The Carnegie Center for Art and History, 201 East Spring St., New Albany, will host the exhibition Hoosier Lifelines: Environmental and Social Change Along the Monon, 1847-2020, an artistic and historical exploration of Indiana’s changing environment along the remains of the historic Monon Railroad, from the Ohio River’s banks to Lake Michigan’s dunes.

The exhibit will officially open with a reception at the Carnegie Center on Friday, Aug. 6, from 6p.m. to 8 p.m. Guests can enjoy complimentary wine, individually-packaged appetizers and live music from the Jamey Aebersold Jazz Quartet as they explore Hoosier Lifelines. The exhibit will continue Monday through Saturday from 10 a.m. to 5 p.m. through Oct. 16.

The Monon’s centrality to Indiana’s social and economic life was captured by the company’s mid Twentieth Century nickname: the “Hoosier Lifeline.” Today, its trains gone and its tracks largely deserted, the Monon’s path serves as the foundation on which to build a new understanding of the interplay of landscapes, ecosystems and communities across time and space.

At a time when Hoosiers face growing risks from environmental change, public health threats and economic turmoil, we return to Indiana’s Lifeline to ask:

• What becomes of the future we once imagined for ourselves?

• What replaces the network of resources, communities and workers that once brought our state together?

• What will sustain those communities in a time of diminishing resources and accelerating environmental change?

More than a reflection on one rail line, Hoosier Lifelines’ assembled photographs, artifacts and historical narratives that illuminate the long history of what scientists now call the Anthropocene — the age of humans — in Indiana. By bringing artistic and historical study to bear on the network of industry, commerce, agriculture and energy that Hoosiers built during the line’s 100-plus years of service, the exhibition transports visitors to a new appreciation of a familiar place.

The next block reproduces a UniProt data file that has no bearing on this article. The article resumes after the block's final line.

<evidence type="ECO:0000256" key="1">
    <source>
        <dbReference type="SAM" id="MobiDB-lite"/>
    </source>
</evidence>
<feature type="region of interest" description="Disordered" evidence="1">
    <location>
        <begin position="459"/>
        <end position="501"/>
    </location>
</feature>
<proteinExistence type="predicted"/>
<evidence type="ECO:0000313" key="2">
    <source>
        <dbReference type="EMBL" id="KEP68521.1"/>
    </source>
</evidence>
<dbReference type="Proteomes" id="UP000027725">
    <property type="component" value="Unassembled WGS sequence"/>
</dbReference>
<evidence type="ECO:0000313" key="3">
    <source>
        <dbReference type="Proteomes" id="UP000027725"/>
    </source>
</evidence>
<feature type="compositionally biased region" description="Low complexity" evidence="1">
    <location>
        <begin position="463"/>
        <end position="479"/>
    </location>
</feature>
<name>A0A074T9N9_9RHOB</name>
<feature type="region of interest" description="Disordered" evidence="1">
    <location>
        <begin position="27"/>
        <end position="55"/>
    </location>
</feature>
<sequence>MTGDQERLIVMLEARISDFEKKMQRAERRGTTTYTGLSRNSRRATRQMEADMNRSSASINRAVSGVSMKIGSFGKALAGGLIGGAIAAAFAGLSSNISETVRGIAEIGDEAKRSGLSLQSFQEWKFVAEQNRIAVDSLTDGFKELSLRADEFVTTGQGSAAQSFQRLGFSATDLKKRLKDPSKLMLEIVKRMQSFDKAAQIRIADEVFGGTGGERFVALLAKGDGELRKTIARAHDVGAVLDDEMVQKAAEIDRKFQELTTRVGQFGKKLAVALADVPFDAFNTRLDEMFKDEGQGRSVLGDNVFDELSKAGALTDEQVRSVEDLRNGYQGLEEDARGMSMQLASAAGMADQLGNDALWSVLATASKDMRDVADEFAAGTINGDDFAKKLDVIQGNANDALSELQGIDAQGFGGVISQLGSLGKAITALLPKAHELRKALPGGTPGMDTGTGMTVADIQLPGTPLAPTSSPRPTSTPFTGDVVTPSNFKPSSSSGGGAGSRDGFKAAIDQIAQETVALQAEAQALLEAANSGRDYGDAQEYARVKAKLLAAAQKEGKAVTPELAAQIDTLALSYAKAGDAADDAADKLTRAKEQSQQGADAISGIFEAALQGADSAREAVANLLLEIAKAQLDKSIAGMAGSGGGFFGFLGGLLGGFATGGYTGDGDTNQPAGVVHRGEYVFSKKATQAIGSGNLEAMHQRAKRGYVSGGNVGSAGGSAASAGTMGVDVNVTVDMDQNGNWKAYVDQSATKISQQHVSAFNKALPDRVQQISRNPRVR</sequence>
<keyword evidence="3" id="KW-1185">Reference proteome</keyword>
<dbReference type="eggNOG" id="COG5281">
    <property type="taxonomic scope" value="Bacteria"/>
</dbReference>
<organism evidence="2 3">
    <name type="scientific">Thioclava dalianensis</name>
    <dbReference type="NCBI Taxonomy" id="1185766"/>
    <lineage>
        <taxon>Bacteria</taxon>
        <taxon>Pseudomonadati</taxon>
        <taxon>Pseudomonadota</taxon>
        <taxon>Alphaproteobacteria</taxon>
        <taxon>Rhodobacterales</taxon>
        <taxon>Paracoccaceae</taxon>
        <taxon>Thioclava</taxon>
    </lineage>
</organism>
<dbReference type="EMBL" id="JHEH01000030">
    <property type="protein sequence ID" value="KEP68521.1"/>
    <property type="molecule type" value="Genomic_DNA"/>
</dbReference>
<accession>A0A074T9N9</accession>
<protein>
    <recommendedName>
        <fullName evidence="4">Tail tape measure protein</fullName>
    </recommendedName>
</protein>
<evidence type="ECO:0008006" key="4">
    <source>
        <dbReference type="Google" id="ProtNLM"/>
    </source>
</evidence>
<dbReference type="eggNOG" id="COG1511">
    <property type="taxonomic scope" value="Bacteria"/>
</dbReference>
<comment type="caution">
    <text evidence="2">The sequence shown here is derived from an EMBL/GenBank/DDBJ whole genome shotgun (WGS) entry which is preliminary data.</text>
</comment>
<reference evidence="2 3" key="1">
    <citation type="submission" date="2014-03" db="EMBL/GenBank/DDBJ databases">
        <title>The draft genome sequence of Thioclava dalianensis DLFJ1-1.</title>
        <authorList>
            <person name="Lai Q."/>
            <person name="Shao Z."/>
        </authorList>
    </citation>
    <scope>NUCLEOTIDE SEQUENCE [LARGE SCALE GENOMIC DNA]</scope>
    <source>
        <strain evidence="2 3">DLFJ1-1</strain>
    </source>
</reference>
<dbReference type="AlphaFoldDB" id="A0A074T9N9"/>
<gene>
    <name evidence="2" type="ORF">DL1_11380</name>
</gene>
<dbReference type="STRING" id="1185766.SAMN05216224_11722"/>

The Hoosier Lifelines exhibition originated at the Grunwald Gallery of Art, Indiana University Bloomington. While on display at the Carnegie Center, this exhibition is part of the 2021 Louisville Photo Biennial.

At a time when the cultural lore of the Monon is alive and well, Hoosier Lifelines draws a new kind of through line between our past and where we are today. In historical artifacts and contemporary photographs, the exhibition calls on Hoosiers to imagine new Indiana’s “Lifelines” — new visions of what sustains us, what brings us together, what connects us all.

Lenders to the exhibition include: the Floyd County Historical Society, Floyd County Public Library, Monroe County History Center, Tippecanoe County Historical Association, Monon Railroad Historical-Technical Society, Inc., Barriger National Railroad Library, St. Louis Mercantile Library at UMSL and local residents.

This exhibition is made possible by the Grunwald Gallery of Art in the Eskenazi School of Art, Architecture + Design and the Environmental Resilience Institute at Indiana University Bloomington.

More information can be found on The Carnegie’s website: http://www.carnegiecenter.org/exhibitions/hoosier-lifelines-environmental-and-social-change-along-the-monon-1847-2020/

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